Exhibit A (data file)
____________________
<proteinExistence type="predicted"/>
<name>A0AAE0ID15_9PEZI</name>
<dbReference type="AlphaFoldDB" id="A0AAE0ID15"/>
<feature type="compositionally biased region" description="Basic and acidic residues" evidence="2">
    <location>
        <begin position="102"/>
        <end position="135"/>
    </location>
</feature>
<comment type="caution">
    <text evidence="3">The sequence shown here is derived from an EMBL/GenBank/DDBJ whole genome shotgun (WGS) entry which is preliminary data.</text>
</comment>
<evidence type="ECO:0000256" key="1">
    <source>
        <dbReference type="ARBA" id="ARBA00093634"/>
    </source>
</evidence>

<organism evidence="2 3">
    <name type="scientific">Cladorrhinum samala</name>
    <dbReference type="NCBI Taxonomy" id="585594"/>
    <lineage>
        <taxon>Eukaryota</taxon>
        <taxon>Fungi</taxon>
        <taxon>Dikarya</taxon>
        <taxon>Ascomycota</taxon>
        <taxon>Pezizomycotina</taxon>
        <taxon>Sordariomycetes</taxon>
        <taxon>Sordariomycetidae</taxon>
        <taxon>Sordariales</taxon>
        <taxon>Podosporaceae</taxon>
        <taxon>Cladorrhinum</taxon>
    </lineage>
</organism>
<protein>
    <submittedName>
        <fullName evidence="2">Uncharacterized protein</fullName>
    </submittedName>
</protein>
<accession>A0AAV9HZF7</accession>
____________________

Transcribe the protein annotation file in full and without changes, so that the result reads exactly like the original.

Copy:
<proteinExistence type="predicted"/>
<name>A0AAE0ID15_9PEZI</name>
<dbReference type="AlphaFoldDB" id="A0AAE0ID15"/>
<feature type="compositionally biased region" description="Basic and acidic residues" evidence="2">
    <location>
        <begin position="102"/>
        <end position="135"/>
    </location>
</feature>
<comment type="caution">
    <text evidence="3">The sequence shown here is derived from an EMBL/GenBank/DDBJ whole genome shotgun (WGS) entry which is preliminary data.</text>
</comment>
<evidence type="ECO:0000256" key="1">
    <source>
        <dbReference type="ARBA" id="ARBA00093634"/>
    </source>
</evidence>

<organism evidence="2 3">
    <name type="scientific">Cladorrhinum samala</name>
    <dbReference type="NCBI Taxonomy" id="585594"/>
    <lineage>
        <taxon>Eukaryota</taxon>
        <taxon>Fungi</taxon>
        <taxon>Dikarya</taxon>
        <taxon>Ascomycota</taxon>
        <taxon>Pezizomycotina</taxon>
        <taxon>Sordariomycetes</taxon>
        <taxon>Sordariomycetidae</taxon>
        <taxon>Sordariales</taxon>
        <taxon>Podosporaceae</taxon>
        <taxon>Cladorrhinum</taxon>
    </lineage>
</organism>
<protein>
    <submittedName>
        <fullName evidence="2">Uncharacterized protein</fullName>
    </submittedName>
</protein>
<accession>A0AAV9HZF7</accession>